I had thought the same thing, actually, that he and I had a lot in common. But what set me off was that he took all of the problem contracts he is aware of (or has dealings with), laid them on President Aquino, and challenged HIS character and the character of the Philippines. Hey, that’s piling it on a little heavy in the heart of a campaign season. So I am to President Aquino as you are to Peter Wallace, defending and objecting to character assassination. And face it, some of the data presented by Wallace in his articles were either incomplete or intentionally misleading (PIATCO, most notably). And throwing in the LTO as a popular complaint to fuel the fires of reader indignity.

      I’m glad to hear you say that he is an upstanding guy. I remain wary, but will consider what you have said.

    • karl garcia says:

      I have listen to him talk during Grad School and after that lecture, I even chased him until the elevator and I did my small talk and He is soft spoken. Is soft spoken the word for not having a loud voice?
      Our comments here may seem like going by the band wagon. One called us an echo chamber in FB. A choir or what ever. We may sound like we are taking things personally,but we are just blowing steam sometimes. Nothing personal in most comments.

    • NHerrera says:


      … he always extols the need for us to strive for excellence and to help lift this country to the powerhouse it should be.

      I admit, I cherry-picked that one:

      – On he always extols the need for us to strive for excellence I believe you being an employee and have a chance to observe him for sometime;

      – On the part he always extols the need to help lift this country to the powerhouse it should be methinks he has a funny if not twisted way of practicing his preaching, in his more recent columns particularly.

      The laugh (first line of my post) is meant for the second one.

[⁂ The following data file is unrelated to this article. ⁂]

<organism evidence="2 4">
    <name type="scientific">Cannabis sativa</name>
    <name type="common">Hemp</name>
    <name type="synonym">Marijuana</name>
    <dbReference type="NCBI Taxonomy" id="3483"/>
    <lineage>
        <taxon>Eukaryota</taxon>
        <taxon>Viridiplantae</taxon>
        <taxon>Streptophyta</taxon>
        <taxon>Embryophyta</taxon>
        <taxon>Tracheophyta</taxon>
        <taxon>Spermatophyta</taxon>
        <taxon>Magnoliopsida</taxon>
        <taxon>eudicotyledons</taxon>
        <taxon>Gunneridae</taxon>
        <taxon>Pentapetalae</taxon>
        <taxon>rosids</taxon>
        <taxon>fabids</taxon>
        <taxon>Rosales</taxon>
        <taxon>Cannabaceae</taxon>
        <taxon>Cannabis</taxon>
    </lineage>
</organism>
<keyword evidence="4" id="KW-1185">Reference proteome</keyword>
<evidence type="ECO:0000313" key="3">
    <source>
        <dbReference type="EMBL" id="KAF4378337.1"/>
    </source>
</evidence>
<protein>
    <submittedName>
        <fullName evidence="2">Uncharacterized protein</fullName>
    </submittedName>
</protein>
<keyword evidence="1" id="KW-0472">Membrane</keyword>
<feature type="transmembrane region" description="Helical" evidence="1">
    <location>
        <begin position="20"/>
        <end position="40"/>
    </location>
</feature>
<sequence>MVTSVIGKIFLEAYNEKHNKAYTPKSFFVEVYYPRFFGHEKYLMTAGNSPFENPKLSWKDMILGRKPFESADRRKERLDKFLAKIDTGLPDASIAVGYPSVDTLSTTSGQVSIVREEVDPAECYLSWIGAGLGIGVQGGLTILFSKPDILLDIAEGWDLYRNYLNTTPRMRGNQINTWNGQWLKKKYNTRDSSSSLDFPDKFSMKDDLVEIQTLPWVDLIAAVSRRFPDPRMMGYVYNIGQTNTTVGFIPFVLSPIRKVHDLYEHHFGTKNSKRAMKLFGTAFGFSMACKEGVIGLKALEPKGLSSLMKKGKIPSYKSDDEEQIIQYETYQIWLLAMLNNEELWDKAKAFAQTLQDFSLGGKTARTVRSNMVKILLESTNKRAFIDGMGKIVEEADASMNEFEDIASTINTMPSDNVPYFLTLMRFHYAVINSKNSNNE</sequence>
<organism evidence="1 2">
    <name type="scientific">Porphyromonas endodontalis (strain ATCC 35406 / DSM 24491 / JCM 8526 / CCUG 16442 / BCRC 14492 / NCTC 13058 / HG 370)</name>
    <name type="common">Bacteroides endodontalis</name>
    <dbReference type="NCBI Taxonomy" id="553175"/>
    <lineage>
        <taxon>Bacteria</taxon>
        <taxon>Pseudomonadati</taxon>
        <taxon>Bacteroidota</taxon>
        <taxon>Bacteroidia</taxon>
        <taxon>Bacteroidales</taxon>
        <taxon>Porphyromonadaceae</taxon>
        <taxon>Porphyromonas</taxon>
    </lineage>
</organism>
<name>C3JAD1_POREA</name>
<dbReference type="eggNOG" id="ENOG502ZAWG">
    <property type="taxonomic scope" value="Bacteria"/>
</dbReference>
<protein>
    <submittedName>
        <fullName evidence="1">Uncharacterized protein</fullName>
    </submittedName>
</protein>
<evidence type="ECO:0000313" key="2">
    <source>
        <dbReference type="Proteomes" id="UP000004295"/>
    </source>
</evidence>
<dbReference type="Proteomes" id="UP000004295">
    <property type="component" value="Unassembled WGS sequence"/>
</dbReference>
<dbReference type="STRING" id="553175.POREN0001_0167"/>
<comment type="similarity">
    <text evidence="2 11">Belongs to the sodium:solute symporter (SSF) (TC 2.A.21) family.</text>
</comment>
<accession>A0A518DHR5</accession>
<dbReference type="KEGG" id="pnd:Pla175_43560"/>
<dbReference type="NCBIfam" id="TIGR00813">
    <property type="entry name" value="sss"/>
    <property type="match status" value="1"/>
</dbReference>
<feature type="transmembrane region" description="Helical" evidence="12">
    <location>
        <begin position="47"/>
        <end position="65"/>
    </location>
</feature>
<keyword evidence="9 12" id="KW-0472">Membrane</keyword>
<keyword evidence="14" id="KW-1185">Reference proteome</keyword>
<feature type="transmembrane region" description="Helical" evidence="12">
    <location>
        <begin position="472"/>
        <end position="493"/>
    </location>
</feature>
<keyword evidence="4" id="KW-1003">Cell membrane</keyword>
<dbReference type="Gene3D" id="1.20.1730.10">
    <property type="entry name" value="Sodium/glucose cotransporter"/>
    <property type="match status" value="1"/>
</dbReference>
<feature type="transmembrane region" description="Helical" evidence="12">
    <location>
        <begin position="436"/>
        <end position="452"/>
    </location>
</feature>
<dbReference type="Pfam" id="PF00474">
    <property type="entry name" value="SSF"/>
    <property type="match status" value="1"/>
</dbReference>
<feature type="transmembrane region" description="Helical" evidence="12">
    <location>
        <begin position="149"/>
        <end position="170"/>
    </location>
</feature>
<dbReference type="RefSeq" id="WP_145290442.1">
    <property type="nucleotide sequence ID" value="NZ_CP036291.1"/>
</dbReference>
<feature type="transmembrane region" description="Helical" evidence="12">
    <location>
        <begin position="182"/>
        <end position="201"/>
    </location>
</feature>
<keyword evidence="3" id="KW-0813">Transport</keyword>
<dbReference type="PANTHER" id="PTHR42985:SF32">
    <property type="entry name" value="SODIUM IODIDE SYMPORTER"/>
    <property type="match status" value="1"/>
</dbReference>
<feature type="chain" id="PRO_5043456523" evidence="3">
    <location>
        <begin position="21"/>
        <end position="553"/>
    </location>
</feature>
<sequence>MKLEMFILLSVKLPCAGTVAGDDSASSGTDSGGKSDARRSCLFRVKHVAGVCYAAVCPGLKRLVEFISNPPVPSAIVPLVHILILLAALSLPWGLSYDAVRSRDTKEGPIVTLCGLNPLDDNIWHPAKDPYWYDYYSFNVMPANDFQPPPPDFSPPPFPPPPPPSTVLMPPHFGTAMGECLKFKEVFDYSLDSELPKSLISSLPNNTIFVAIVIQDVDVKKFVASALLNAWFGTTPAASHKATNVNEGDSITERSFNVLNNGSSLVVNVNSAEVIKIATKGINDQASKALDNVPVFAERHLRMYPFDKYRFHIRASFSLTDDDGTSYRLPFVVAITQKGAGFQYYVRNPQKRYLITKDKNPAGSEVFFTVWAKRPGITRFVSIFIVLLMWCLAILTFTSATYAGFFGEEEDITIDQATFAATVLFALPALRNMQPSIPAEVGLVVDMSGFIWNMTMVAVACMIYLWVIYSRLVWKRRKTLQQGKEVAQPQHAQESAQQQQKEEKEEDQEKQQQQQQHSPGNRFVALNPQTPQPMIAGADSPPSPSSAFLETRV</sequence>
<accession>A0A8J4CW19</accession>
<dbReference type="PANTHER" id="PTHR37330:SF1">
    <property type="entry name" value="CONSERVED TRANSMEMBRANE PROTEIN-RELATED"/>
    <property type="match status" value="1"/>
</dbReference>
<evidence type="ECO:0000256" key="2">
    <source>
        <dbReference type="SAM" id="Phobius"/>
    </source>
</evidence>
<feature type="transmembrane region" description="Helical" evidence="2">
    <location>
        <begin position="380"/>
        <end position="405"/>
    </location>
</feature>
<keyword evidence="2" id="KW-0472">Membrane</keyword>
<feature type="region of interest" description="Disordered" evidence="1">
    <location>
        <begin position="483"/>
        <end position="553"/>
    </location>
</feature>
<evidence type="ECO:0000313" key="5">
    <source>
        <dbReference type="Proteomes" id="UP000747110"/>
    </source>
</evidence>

• Vicara says:

      Jean, I’ll take your word for it that he is a pleasant person, and I respect your loyalty. But in the Joe Am community, the serious commentary that takes place (jokes and ribbing aside) centers on digging up facts and figures, and presenting rational argument and rebuttal. From all this back and forth, a fuller picture of the truth emerges.

      Wallace says in the PDI today: “There were 2.8 million unemployed and 7.37 million underemployed in 2010. The numbers in 2015 were some 2.4 million and 7.05 million—no real improvement.” But he neglects to mention the approximately half-million new college graduates that have entered our labor force since 2010, not including vocational school graduates. Total seems to be about a million new workers per annum, looking for jobs.

      Those new grads haven’t all been shipped out to sea on some raft to work as DHs. Enough jobs were created in the last six years to absorb a lot of those grads–regarding which job creation figures Mr. Wallace remains disingenuously silent. Of course still more new jobs have to be created. But while my undergrad grades in economics were mediocre at best, I can still detect selective reasoning here on the part of a professional analyst.

      Wallace prides himself on being pro-business, and describes himself as a CEO 40 times over. (Although he’s still coy about the identity of his business and political associates; the dance of the seven veils continues.)

      But seeing as he chooses to describe himself as a pragmatic, successful CEO type, and not some resentful economic writer-hack stuck in a cubbyhole, if everything is so terrible and anti-FDI here, then why is he still in the Philippines? I would have thought he’d have voted with his feet by now.

      • Jean says:

        He may have made his mark in the business sector, but he leaves a lot wanting as an author.

        As an author, he has license to write in such a fashion as to sway the readers perception. That is their privileged but this privileged is lost when one writes for the paper. Yes, I hate using the word but even I would admit he manipulates how he writes to effect the result he aims for. But then again isn’t that something most authors do?

        Oh, please understand I am not loyal to him, I’m loyal to the company I work for where he happens to be a board member of. I shared my experience of him to give this discussion a little more to go on as he is being judged.

    • Jean says:

      He is far from perfect though and I too did not appreciate the way he wrote. I would just like to add I emailed him saying as much. I don’t want to jump to the conclusion that he was intentionally misleading, perhaps his sources were more limited or less reliable. I totally agree with Joe that it shouldn’t have run on the front page and should have stayed under the opinions column. My anger thus is focused more on the editors rather than the author. Anyhow, I started this out not to defend him, my intention was to try to steer away people’s attention from focusing too much on Mr. W and back on what was more important, the question of contracts. Mr. W’s sentiments might not just be his own, it may reflect what is perceived by many due to the lack of access to privileged information.